Jamshed walks out of the gates of the Kasturba Niketan Colony—a gated community in South Delhi’s Lajpat Nagar area, populated mostly by Afghan medical tourists like him. He passes an Afghan grocery store, and heads onto the street outside, glancing at Afghan pharmacies and advertisements for rented accommodation written in Dari, one of Afghanistan’s two official languages.
He stops at a roadside nanwayee (Afghan bakery), to buy bread from men in khet partug (Afghan trousers) and walks into Mazaar, one of the many restaurants in the area that serves authentic Afghan food, where he sits gratefully at a table. He has spent the entire day at a Delhi hospital, where his brother is being treated for a brain tumor.
“There are big hospitals in Afghanistan too,” says Jamshed. “But the medicines are mostly fake.”
Delhi’s Little Kabul, as the Lajpat Nagar district has come to be known as in recent times, is testament to Afghanistan’s spiraling medical crisis.
Last week, a report by international charity Médecins Sans Frontières (Doctors Without Borders) said one in every five of the patients interviewed had a family member or close friend who had died within the last year due to a lack of access to medical care. Aid money can’t always fix the problem. The Special Inspector General for Afghanistan Reconstruction (SIGAR) recently revealed that construction defects, and a lack of water, staff and and power, meant that the Salang Hospital in Parwan province was unable to function properly, despite the fact that over half a million dollars had been spent on it.
“Many Afghans continue to struggle to access basic and emergency medical care due to insecurity, distance, cost and the fact that many health facilities do not function adequately,” Benoit De Gryse, MSF Country Representative in Afghanistan told TIME.
All this would explain why the numbers of Afghans heading to India for medical treatment is rising. The Indian embassy in Kabul issued 32,200 medical visas in 2013, up from 26,500 in 2012.
“If you have a heart attack and if you are rich you go to London,” says Ajay Bakshi, CEO of Max Hospitals, which clocked 6000 Afghan patients in 2013. “If you are middle class you go to India.”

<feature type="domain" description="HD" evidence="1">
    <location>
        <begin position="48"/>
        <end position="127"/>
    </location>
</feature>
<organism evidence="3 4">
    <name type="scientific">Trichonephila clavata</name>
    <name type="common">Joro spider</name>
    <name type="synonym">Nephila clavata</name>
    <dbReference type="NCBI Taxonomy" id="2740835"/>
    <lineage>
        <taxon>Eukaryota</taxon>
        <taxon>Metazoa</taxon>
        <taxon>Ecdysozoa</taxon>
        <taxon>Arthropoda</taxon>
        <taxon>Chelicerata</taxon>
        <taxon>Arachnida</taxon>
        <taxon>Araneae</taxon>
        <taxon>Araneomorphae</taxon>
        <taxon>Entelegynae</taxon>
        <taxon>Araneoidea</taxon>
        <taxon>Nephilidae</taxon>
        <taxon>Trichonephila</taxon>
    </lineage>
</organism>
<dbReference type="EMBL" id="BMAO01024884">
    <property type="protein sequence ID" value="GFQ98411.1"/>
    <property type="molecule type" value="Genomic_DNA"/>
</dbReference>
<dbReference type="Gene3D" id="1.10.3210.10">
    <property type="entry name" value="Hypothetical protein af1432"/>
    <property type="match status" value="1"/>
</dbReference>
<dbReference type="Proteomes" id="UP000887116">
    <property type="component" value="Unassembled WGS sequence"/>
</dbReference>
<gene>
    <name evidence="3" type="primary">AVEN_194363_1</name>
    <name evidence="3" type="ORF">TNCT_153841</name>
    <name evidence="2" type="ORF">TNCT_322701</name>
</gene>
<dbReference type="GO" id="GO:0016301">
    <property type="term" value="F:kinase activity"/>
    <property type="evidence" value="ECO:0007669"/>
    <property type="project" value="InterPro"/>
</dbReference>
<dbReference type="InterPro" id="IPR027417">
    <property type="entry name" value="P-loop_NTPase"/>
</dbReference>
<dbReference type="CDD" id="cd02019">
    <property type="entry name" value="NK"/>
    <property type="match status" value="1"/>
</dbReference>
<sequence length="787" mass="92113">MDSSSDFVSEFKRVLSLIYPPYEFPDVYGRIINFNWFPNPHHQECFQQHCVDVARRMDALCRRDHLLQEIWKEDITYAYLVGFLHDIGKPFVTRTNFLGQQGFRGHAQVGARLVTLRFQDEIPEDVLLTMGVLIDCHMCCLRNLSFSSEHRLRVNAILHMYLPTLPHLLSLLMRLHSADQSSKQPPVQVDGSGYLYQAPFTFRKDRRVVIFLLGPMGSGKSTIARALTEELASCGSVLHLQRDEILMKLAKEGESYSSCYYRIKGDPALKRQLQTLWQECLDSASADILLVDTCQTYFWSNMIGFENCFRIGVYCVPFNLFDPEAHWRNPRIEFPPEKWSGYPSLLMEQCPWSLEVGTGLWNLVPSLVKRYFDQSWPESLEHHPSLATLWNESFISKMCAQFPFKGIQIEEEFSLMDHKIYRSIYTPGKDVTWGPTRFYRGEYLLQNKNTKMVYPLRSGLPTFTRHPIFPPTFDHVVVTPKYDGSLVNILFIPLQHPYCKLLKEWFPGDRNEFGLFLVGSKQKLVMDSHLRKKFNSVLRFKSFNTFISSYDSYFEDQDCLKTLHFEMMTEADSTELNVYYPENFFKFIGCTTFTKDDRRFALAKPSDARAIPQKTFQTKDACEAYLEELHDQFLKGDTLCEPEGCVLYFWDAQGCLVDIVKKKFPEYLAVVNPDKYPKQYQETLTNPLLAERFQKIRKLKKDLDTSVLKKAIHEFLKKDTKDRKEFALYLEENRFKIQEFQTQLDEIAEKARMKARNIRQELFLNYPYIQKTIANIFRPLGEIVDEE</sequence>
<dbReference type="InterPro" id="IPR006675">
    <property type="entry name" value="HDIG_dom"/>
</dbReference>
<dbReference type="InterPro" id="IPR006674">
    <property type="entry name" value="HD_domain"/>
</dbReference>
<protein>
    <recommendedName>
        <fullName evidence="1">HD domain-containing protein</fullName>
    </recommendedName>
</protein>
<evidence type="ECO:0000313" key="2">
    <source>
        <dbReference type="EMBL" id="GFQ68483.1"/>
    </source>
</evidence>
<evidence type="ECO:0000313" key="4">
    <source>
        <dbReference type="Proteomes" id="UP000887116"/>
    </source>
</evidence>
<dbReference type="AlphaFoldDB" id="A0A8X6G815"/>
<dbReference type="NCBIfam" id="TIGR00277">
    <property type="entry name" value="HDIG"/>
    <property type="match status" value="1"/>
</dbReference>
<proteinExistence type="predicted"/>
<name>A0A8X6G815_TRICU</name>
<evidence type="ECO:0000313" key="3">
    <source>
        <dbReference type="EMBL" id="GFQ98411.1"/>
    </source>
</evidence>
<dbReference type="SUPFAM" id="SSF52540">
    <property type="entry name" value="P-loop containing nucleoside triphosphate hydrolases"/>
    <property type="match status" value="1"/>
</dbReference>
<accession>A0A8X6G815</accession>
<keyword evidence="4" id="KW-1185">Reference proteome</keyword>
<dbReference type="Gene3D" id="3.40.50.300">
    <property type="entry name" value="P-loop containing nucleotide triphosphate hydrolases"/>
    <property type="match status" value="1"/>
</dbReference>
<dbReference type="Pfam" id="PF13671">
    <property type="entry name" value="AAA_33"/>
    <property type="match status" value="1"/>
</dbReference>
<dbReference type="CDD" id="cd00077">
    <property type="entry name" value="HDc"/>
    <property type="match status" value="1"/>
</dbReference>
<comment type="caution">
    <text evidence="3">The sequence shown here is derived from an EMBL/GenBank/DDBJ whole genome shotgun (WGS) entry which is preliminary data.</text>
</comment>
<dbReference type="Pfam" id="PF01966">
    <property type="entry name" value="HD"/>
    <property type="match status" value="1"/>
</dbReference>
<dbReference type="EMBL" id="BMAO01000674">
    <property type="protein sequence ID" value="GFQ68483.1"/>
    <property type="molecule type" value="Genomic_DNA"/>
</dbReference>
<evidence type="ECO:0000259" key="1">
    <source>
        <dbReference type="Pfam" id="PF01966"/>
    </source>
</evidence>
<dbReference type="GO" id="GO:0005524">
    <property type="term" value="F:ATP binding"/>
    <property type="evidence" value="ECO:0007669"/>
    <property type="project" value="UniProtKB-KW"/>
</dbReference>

Few Afghans can afford the sums involved. For most, coming to India means mortgaging property, taking out a loan, or getting sponsorship. Nabiulla Wajekh works in the Afghanistan army as a registration officer. His daughter was born with a hole in her heart and a charity paid for her treatment in Delhi. Even so, the family has had to burn through money for living expenses, with Wajekh spending his meager monthly salary of $300 in two weeks.
“Who wouldn’t want to be able to walk into a hospital in his own country to get well?” he asks.
Although medical treatment would be cheaper and nearer in Pakistan or Iran, political instability in the former, and harassment by the authorities in the latter, means that many Afghans prefer India, which lays out a welcome mat.
India introduced medical visas for Afghans in 2005 and Indian hospitals have been eager to tap this new revenue stream. Many have websites in Dari and Pashto, and separate payment and service desks for Afghans. They offer prayer rooms, Halal food and Afghan cuisine. Almost all hospitals provide interpreters free of charge.
“There’s no huge financial investment in this,” says Max Hospitals’ Bakshi. “But it helps in establishing an emotional connect. It makes them feel taken care of.”
India has a strategic interest in establishing those connections. It has invested heavily in the rebuilding of Afghanistan with $2 billion in aid, seeking to win economic influence, boost security and gain a link to Central Asia. The booming medical tourism industry is a valuable projection of Indian soft power that Afghans are all too aware of. Even the medical professionals.
“Afghanistan at the moment cannot cope with healthcare,” says Mohammad Naim, who came to India to treat his uncle’s stomach cancer. His job? Surgeon, at the Mazaar-e-Shariff government hospital in northern Afghanistan.
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